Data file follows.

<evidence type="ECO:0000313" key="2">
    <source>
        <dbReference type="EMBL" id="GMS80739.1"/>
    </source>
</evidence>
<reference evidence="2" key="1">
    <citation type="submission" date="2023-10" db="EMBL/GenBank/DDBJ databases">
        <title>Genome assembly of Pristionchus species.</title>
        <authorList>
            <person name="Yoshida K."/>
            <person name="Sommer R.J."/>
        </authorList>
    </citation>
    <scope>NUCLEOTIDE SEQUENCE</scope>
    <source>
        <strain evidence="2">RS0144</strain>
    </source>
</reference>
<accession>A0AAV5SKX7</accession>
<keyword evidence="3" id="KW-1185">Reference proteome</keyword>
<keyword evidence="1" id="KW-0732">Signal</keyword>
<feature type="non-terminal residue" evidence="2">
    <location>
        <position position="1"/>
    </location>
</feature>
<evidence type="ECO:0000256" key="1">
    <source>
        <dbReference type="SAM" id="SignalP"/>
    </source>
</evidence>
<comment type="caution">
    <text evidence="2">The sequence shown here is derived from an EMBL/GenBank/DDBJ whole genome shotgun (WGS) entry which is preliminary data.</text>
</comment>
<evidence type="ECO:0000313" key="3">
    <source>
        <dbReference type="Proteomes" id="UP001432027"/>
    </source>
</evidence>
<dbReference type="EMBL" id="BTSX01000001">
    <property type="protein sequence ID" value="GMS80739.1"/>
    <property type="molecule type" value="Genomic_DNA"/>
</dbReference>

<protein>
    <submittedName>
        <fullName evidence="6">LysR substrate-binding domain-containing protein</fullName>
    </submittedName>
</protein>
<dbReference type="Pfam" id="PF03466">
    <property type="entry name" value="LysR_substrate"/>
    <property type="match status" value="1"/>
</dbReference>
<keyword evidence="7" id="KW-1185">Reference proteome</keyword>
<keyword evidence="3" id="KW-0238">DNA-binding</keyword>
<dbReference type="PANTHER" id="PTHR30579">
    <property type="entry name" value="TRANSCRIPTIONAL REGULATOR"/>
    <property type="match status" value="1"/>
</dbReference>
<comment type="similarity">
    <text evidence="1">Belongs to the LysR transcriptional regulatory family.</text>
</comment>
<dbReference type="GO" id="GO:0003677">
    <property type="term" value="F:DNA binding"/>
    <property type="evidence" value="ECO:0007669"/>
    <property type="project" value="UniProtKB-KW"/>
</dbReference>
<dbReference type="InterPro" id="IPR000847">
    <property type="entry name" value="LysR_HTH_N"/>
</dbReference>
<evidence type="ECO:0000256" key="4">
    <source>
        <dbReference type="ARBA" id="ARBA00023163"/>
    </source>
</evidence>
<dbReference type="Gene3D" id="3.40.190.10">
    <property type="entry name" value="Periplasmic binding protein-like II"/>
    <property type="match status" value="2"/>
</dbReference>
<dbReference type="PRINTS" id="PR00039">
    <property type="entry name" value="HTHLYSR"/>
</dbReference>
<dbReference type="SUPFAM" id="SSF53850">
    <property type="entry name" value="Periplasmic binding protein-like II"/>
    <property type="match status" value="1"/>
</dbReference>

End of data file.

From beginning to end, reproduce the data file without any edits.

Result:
<evidence type="ECO:0000313" key="2">
    <source>
        <dbReference type="EMBL" id="GMS80739.1"/>
    </source>
</evidence>
<reference evidence="2" key="1">
    <citation type="submission" date="2023-10" db="EMBL/GenBank/DDBJ databases">
        <title>Genome assembly of Pristionchus species.</title>
        <authorList>
            <person name="Yoshida K."/>
            <person name="Sommer R.J."/>
        </authorList>
    </citation>
    <scope>NUCLEOTIDE SEQUENCE</scope>
    <source>
        <strain evidence="2">RS0144</strain>
    </source>
</reference>
<accession>A0AAV5SKX7</accession>
<keyword evidence="3" id="KW-1185">Reference proteome</keyword>
<keyword evidence="1" id="KW-0732">Signal</keyword>
<feature type="non-terminal residue" evidence="2">
    <location>
        <position position="1"/>
    </location>
</feature>
<evidence type="ECO:0000256" key="1">
    <source>
        <dbReference type="SAM" id="SignalP"/>
    </source>
</evidence>
<comment type="caution">
    <text evidence="2">The sequence shown here is derived from an EMBL/GenBank/DDBJ whole genome shotgun (WGS) entry which is preliminary data.</text>
</comment>
<evidence type="ECO:0000313" key="3">
    <source>
        <dbReference type="Proteomes" id="UP001432027"/>
    </source>
</evidence>
<dbReference type="EMBL" id="BTSX01000001">
    <property type="protein sequence ID" value="GMS80739.1"/>
    <property type="molecule type" value="Genomic_DNA"/>
</dbReference>

<protein>
    <submittedName>
        <fullName evidence="6">LysR substrate-binding domain-containing protein</fullName>
    </submittedName>
</protein>
<dbReference type="Pfam" id="PF03466">
    <property type="entry name" value="LysR_substrate"/>
    <property type="match status" value="1"/>
</dbReference>
<keyword evidence="7" id="KW-1185">Reference proteome</keyword>
<keyword evidence="3" id="KW-0238">DNA-binding</keyword>
<dbReference type="PANTHER" id="PTHR30579">
    <property type="entry name" value="TRANSCRIPTIONAL REGULATOR"/>
    <property type="match status" value="1"/>
</dbReference>
<comment type="similarity">
    <text evidence="1">Belongs to the LysR transcriptional regulatory family.</text>
</comment>
<dbReference type="GO" id="GO:0003677">
    <property type="term" value="F:DNA binding"/>
    <property type="evidence" value="ECO:0007669"/>
    <property type="project" value="UniProtKB-KW"/>
</dbReference>
<dbReference type="InterPro" id="IPR000847">
    <property type="entry name" value="LysR_HTH_N"/>
</dbReference>
<evidence type="ECO:0000256" key="4">
    <source>
        <dbReference type="ARBA" id="ARBA00023163"/>
    </source>
</evidence>
<dbReference type="Gene3D" id="3.40.190.10">
    <property type="entry name" value="Periplasmic binding protein-like II"/>
    <property type="match status" value="2"/>
</dbReference>
<dbReference type="PRINTS" id="PR00039">
    <property type="entry name" value="HTHLYSR"/>
</dbReference>
<dbReference type="SUPFAM" id="SSF53850">
    <property type="entry name" value="Periplasmic binding protein-like II"/>
    <property type="match status" value="1"/>
</dbReference>